Turkish President Recep Tayyip Erdogan’s campaign to project himself as a leader of the Muslim world has hit a major roadblock. Under Erdogan, Turkey is arresting Uighurs and keeping them in detention centres to ostensibly deport them to China—a country where they face internment camps and ethnic cleansing.
Till a couple of years back, Turkey was one of the few vocal supporters of the Uighur movement and a welcoming country for Uighur Muslims who managed to escape China's prisons and persecution. Because of ethnic affinity, Uighurs used to call Turkey their second home and have been settling there for decades. This changed once the Turkish Lira hit record lows, external debt ballooned and the economy nosedived in 2018. The crisis pushed Turkey into the welcoming arms of China, which was too happy to help. Turkey received a $3.6-billion loan from the Industrial and Commercial Bank of China and was grateful.
Since then the two have not looked back. A keen supporter of China's Belt and Road Initiative, Turkey now has Chinese investments in energy, infrastructure, tourism, transport and e-commerce. The Asian giant has been repeatedly pumping in money to keep the Turkish economy afloat—weighed down under $440 billion external debt. With the money flowing in, Turkey has given a burial to Uighur rights, detentions and re-education in special camps run by the Chinese Communist Party.
There was a time in 2009 when strongman Erdogan had said that Beijing is committing "a kind of genocide" against the Uighurs. Now that China has rounded up over a million Uighurs, and reportedly making Uighur women sleep with Han Chinese officials, Erdogan is keeping quiet. Uighurs are a Muslim community in Xinjiang, one of China’s largest provinces. They speak a Turkic language and have long considered Turkey a natural ally with nearly 35,000 Uighurs escaping China for Turkey.
However, this is an exchange between persecution and jail to living in poverty and uncertainty as Turkey has been arbitrarily rounding them up, not giving work permits and allowing Chinese policy to dictate Turkey its treatment of the Uighurs. China has been flooding the region not just with troops but also with Han Chinese after the 2009 riots left more than 140 people dead. The riots, that lasted days, allegedly started by Uighurs over discrimination in jobs, religious persecution, cultural incompatibilities and economic deprivation were one in a series of violent unrest against the Chinese state.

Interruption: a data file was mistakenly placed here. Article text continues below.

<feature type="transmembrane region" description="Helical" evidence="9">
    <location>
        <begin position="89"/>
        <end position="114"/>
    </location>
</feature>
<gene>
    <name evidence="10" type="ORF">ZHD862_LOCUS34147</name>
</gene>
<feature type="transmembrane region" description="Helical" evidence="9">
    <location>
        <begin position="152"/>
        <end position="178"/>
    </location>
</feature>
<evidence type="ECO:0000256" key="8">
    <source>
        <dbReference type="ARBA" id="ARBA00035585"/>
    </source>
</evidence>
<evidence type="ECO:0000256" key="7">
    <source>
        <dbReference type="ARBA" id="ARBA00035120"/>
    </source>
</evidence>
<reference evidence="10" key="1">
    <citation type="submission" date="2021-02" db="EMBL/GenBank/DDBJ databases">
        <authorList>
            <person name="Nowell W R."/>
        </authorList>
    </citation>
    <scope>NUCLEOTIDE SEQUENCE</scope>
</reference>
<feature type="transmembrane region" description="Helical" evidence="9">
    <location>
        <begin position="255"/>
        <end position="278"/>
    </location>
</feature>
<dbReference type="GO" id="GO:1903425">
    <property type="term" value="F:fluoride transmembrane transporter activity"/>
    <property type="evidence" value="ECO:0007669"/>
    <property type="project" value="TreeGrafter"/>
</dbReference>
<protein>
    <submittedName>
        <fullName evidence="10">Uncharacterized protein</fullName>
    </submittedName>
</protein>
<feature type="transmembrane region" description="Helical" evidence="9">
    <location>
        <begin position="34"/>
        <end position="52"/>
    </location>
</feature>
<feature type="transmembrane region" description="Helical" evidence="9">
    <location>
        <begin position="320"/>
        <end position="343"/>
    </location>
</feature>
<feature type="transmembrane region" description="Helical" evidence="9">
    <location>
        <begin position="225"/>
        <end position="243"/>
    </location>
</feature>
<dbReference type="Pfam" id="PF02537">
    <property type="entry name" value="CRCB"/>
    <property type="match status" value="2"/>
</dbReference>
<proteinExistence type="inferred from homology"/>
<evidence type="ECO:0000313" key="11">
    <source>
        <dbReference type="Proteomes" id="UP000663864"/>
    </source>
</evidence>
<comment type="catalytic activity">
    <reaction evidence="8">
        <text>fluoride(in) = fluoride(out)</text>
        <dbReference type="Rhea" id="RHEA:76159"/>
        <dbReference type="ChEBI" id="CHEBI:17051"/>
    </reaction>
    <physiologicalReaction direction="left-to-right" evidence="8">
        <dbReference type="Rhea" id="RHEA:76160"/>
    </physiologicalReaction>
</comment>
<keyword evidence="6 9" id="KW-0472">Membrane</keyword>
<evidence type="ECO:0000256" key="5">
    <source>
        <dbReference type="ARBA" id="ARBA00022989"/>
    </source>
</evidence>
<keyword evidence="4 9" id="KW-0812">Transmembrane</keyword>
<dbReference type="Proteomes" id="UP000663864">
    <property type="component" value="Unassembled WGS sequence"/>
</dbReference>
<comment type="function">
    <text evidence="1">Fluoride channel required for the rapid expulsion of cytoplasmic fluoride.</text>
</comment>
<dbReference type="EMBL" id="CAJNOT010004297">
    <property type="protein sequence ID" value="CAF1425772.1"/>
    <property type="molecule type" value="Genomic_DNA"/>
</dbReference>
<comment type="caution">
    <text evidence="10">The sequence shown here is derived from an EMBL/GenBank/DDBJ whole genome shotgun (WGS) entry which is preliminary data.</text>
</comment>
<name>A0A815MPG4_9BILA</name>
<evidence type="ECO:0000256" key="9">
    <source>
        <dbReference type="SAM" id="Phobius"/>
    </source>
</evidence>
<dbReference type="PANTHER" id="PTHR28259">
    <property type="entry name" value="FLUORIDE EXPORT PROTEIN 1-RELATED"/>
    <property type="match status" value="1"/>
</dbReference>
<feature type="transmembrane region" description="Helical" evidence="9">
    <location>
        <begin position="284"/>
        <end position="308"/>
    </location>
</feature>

Determined not to allow unrest again, the Chinese government resorted to ethnic cleansing. Initiated by the Communist Party, the nearly one-million Uighur men in re-education camps in China work as forced labor where they create products for international brands. With a changed economic scenario, Uighurs find that Turkey is no longer a welcome country. The Erdogan government is arresting them from restaurants, mid-night raids at homes, streets and anywhere they can be found.
Hundreds have been arrested without charges and kept in deportation centres for months. Many fear that they are being followed and kept under watch by Turkish officials. With Beijing asking for extradition of the Uighurs, a handful have already been deported. Things have taken a turn for the worse after Erdogan's visit to China in 2019, after which he said that the people in Xinjiang "live happily" and supported the re-education camps as de-radicalization camps.
Erdogan, reportedly also said that he will not allow, “any forces to carry out anti-China activities in Turkey." With Turkey banging the doors on the embattled Uighurs, the community has found public support from the US, which blacklisted dozens of companies and institutions complicity in China’s human rights violations, high-technology surveillance of Uighurs, forced labor and arbitrary detentions. Not just this, Jim Risch, Senate Foreign Relations Committee Chairman, recently tweeted his criticism of Turkey.
He said: “It's shameful that Turkey assists China in violating Uyghur human rights.” His tweet found support in Edward Markey, Democratic Senator, who criticized Erdogan by saying: “As Beijing pushes its own extradition and intimidation campaign against minorities, Turkey should rededicate itself to the protection of persecuted Uyghurs.” The tweets did not go down well with Turkey. Serdar Kilic, Turkish ambassador to the US, mounted a strong defence of his country's policy towards the Uighurs by referred to the tweets as unsubstantiated and biased.
Even as Erdogan looks forward to his resurrection as a caliph, a tottering economy and withdrawal of support for the Uighur Muslims might undo his dreams. Meanwhile, tens of thousands of Uighurs in Turkey keep looking over their shoulders and live with nightmares as the Communist party chases them through Turkish streets with Erdogan's help.